• Frazer

    I lived in Russia for nearly 2 years and agree totally with Angrysoba. The flashiness of central Moscow is the face that tourists see…beer is actually considered a soft drink and it is quite normal to see well dressed businessman swigging cans of Baltika at 8am on the streets. They do have the most gorgeous women though. I miss the place !!!

  • A. Prole

    You seem to suggest that the Russkies were better off under communism. For this heresy you should be locked in a room with Tony Blair for oooh, a whole day. We’ll smuggle a Kalashnikov in somehow.

  • ingo

    The longer the oligarchs file away at Russia fabric, the more resources they abstract for personal wealth of a few, the greater the chance that divisions and arguments open up rifts, something the west is always up for exploiting.

    Do these oligarchs not understand that by their selfish greed they are offering up Russia on a long term platter. Their new found friendship with those who once dare crossed the Ussuri is calculated and self serving on both counts, China needs resources, it is their guarantee of internal security, as long as they can keep their show on the road and keep dissent down on all fronts, they can benefit from such Russian engagements. Russia needs the money, they are struggling to get people to pay taxes, and Kordorkovski’s messages from jail do not inspire foreign investors one little bit.

    When was 17 I went to school with Michael Schevschenko, a bear of man he towered some 6ft.9 and had a heart as big as a barn door, strawblond his family came from near Kiev, white Russia. He told me so much of Russia that I dreamt of driving a Triumph and sidecar from Hamburg to Wladivostok, still have that dream and most likely shall take it to the grave.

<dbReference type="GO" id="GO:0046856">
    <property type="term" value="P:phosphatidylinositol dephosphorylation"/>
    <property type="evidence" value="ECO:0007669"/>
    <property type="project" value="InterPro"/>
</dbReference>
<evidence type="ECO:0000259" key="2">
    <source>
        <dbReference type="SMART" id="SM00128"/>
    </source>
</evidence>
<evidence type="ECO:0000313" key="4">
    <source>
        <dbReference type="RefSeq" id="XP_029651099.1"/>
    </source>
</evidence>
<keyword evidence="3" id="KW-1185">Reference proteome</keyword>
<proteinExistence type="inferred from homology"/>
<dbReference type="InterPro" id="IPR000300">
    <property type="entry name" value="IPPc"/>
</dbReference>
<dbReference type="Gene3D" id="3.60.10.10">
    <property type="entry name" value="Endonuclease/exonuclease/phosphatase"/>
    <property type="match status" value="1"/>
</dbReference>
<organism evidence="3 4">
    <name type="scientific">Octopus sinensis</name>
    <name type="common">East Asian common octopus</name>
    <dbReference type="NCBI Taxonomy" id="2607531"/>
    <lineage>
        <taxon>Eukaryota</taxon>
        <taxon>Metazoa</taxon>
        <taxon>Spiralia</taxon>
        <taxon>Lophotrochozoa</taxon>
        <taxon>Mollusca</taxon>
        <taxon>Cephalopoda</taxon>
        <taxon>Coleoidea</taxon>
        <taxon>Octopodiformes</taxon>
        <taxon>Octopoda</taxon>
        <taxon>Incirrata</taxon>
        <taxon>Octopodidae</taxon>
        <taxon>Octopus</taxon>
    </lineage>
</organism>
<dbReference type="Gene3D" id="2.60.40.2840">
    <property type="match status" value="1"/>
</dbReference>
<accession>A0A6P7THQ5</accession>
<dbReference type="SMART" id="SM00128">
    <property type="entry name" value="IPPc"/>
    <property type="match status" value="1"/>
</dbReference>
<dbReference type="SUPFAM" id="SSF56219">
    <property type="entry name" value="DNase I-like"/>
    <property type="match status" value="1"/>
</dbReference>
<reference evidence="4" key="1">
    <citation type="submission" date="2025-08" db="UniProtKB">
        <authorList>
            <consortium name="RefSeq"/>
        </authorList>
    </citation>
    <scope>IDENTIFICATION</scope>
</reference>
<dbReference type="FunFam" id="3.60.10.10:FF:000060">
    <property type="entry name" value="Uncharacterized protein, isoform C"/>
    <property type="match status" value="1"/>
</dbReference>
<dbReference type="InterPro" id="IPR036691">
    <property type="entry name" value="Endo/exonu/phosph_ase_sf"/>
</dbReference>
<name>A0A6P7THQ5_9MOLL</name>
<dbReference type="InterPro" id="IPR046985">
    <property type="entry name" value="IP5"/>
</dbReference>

• Tom Welsh

    “Do these oligarchs not understand that by their selfish greed they are offering up Russia on a long term platter”.

    Of course they do, Ingo (if they ever pause for long enough to give it a thought), But why should they care? What has Russia ever done for them? And in any case – even if they owe it everything they have – why should they want to reciprocate?

    Their case seems to me very similar indeed to that of the American businesspeople who have – according to many angry American journalists and economists – cut the legs from under the US economy by offshoring everything they can. So that, while people worldwide regard the iPhone (for example) as a triumph of Yankee knowhow, it is made in China by Chinese workers. One day some bright, energetic Chinese managers will take over, and the American executives will join their workers on the scrapheap.

    You don’t succeed in business by giving way to sentimentality. And of course it’s those who do succeed whose attitudes and actions matter.

  • Tom Welsh

    I knew the oligarchs’ attitude reminded me of something familiar, but it’s only just surfaced. Towards the end of the film “The Mummy”, Imhotep’s minion Beni – in mortal danger – screams, “Help me, Master!” Imhotep turns for a moment and regards him with sincere surprise and curiosity. “Why?” he asks, before turning and going on his way.